As the colony of Angola expanded it came into direct conflict with Kongo over cultivable land, and a series of conflicts and border wars occurred. In 1641, Manikongo Garcia II allied himself with the Dutch against the Portuguese, but in 1665 a Portuguese force decisively defeated the army of Kongo, and from that time onward the manikongo was little more than a vassal of Portugal. His kingdom disintegrated into several smaller states, all controlled to varying degrees by the Portuguese. A Bakongo chief continued to hold the title of manikongo until the twentieth century, but it was largely a ceremonial affair, with most of Kongo's land now incorporated in the Portuguese colony of Angola.

 

What is history but a fable agreed upon?
Napoleon Bonaparte

Even if you are a minority of one, the truth is the truth.- Mohandas Gandhi

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Lord Ranulf View Drop Down
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Post Options Post Options   Thanks (0) Thanks(0)   Quote Lord Ranulf Quote  Post ReplyReply Direct Link To This Post Posted: 23-Mar-2007 at 16:00
Interesting and refreshing too to see that contrary to the uninformed view, that slavery as an institution, in Africa, was not really originated by Euro's perse. The case log chronicles of slavery in the sub-Saharan Kingdoms of old is manifold and legion. Sometimes, even when the obvious is obvious, it is not so for all, who would defend an agenda vice the historical record. 
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Post Options Post Options   Thanks (0) Thanks(0)   Quote Mayra Quote  Post ReplyReply Direct Link To This Post Posted: 27-May-2009 at 00:03
Originally posted by Lord Ranulf Lord Ranulf wrote:

Interesting and refreshing too to see that contrary to the uninformed view, that slavery as an institution, in Africa, was not really originated by Euro's perse. The case log chronicles of slavery in the sub-Saharan Kingdoms of old is manifold and legion. Sometimes, even when the obvious is obvious, it is not so for all, who would defend an agenda vice the historical record.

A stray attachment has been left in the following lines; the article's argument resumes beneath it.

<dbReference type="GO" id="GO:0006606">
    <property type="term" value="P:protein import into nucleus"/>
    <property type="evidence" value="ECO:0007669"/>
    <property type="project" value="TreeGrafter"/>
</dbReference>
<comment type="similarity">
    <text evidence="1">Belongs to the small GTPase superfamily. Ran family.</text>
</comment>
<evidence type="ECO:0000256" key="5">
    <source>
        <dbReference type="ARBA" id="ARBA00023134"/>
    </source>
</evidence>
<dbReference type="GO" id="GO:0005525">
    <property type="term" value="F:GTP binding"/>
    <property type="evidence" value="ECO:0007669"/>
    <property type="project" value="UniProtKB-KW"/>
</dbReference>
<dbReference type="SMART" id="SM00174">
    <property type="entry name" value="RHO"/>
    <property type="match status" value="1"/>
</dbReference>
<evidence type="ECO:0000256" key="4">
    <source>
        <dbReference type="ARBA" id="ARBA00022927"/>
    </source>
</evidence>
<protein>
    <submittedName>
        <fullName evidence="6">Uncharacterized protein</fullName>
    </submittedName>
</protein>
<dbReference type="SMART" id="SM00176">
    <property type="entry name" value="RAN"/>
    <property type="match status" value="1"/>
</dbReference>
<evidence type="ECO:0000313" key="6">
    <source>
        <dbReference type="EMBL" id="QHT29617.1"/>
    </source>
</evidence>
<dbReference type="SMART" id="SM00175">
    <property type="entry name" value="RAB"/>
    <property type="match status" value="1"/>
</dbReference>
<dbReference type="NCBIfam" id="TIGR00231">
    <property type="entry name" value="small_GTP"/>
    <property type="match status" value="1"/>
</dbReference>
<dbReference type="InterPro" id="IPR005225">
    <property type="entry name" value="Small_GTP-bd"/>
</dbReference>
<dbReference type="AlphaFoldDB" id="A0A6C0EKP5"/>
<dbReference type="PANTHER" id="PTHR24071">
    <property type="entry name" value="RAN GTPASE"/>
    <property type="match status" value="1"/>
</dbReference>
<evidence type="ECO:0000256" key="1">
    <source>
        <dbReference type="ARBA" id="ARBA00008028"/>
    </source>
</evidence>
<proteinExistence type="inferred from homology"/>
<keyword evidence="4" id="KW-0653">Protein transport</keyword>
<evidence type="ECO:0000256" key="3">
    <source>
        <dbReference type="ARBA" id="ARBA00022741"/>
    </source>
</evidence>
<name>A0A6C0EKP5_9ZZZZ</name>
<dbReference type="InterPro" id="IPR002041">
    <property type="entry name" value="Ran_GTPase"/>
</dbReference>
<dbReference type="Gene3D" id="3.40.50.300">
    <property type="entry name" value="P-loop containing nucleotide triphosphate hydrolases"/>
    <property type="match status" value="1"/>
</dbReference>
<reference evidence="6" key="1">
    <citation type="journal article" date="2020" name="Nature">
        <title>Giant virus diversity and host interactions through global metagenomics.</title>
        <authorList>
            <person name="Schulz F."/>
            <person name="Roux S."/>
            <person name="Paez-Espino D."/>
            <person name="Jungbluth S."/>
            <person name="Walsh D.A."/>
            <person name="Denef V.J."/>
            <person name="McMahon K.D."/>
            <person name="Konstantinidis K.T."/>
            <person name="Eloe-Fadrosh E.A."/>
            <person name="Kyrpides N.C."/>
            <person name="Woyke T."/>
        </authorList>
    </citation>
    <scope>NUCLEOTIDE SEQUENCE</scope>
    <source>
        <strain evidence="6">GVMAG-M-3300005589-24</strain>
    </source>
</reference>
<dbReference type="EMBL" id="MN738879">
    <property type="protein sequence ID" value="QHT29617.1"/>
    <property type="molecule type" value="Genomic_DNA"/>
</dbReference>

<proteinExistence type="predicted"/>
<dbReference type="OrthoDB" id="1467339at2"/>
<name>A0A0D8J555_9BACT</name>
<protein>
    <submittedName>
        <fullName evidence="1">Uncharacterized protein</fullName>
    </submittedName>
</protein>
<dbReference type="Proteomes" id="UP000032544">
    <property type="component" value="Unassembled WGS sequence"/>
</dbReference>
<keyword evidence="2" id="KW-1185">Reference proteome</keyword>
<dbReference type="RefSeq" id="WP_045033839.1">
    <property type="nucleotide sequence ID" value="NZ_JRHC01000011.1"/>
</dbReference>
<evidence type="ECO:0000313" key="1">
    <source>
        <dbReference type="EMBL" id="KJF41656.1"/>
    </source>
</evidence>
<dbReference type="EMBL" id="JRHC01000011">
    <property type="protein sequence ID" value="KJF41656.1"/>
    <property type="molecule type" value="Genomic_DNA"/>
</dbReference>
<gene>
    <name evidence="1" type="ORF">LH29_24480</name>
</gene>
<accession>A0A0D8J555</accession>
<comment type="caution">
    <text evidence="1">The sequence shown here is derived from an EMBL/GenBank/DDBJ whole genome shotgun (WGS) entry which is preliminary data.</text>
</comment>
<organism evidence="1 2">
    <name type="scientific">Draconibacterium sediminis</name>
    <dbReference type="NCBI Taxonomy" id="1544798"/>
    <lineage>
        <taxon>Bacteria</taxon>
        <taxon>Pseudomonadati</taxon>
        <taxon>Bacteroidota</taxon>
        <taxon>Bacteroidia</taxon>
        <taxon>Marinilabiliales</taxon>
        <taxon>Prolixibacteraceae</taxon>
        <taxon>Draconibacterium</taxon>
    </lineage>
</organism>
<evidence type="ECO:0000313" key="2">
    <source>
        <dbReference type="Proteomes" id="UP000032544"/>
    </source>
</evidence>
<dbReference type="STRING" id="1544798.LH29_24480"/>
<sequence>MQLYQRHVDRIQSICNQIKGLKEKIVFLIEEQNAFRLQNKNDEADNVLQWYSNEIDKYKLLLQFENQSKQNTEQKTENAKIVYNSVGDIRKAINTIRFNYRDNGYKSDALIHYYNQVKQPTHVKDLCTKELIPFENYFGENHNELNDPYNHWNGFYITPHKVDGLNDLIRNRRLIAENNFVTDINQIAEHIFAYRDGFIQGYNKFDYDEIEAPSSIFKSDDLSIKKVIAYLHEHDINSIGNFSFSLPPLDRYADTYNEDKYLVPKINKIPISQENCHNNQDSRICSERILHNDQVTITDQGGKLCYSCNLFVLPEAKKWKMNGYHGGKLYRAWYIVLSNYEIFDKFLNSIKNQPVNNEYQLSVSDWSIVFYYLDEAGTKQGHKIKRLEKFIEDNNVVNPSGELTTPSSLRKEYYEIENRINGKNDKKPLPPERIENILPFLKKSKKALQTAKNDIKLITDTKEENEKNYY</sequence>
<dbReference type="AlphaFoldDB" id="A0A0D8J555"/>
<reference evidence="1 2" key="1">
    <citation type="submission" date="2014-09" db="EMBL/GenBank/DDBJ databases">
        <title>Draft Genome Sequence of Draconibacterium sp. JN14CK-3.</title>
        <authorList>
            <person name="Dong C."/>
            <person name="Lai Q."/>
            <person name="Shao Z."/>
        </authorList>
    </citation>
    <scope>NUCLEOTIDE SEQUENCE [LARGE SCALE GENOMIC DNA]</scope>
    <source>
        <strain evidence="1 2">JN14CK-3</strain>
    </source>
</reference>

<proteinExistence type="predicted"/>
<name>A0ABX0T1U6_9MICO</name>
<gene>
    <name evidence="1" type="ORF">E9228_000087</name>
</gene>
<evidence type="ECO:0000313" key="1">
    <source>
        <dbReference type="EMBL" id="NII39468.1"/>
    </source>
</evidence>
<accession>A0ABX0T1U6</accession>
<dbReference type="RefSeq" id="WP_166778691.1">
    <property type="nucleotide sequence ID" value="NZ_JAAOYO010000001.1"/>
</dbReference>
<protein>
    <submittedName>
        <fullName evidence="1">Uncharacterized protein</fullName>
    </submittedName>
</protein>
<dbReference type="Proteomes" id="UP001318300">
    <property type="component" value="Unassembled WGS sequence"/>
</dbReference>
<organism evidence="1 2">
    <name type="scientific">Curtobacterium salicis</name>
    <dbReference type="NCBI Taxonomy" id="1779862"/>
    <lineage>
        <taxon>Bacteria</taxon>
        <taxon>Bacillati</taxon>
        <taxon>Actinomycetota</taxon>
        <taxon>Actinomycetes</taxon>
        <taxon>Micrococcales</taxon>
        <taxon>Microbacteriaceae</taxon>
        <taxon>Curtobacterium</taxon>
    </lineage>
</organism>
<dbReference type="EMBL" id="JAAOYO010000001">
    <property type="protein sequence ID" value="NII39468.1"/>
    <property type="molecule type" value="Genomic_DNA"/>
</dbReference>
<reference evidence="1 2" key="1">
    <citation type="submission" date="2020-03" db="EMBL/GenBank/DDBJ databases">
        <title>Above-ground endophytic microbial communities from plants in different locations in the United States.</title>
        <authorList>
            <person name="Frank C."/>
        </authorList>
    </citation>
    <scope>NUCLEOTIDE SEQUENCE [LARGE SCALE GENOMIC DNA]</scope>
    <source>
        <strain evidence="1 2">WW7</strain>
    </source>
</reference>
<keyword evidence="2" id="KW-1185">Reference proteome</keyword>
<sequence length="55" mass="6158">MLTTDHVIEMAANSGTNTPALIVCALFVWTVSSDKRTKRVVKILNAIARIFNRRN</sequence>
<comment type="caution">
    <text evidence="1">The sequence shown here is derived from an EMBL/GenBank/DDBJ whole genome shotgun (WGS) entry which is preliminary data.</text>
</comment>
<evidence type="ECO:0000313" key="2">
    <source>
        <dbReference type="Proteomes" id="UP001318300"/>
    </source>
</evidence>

There is so much historical evidence to back that up and can you believe that when I was in Nigeria, I got in to a very heated discussion with a nigerian and two trinidadians, over whether africans were raiding and had slaves before the arrival of the europeans. They insisted they did not! LOLOLOLOL....when I pointed out translated text after translated text of itans, or verses of the sacred Odus, the oral bible of the Yorubas, which clearly and distinctly talks about several classes of people; lowest being "slave", then there was "pawn" where your family could loan you out to pay off a debt. They insisted that any reference to "slave" was the ignorance in translation of the texts, or was instead really that of "pawn". Some people are so hung up on whitey being the bad guy they can't see their own history's role in the slave trade. We need to all get a grip and realize that almost every people on every point of this planet have at one time or another been enslaved or are still being enslaved. white, red, yellow, black...all of us....
"Great spirits have always encountered violent opposition from mediocre minds."
" I have no particular talent. I am merely inquisitive". Albert Einstein
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Post Options Post Options   Thanks (0) Thanks(0)   Quote Carcharodon Quote  Post ReplyReply Direct Link To This Post Posted: 27-May-2009 at 02:45
The real bath of steel for Kongo came with the Belgians in the late 19th and early 20th century. The hunt for natural resources and the production of rubber came to affect Kongo and it´s population as a cataclysm of nearly biblical proportions.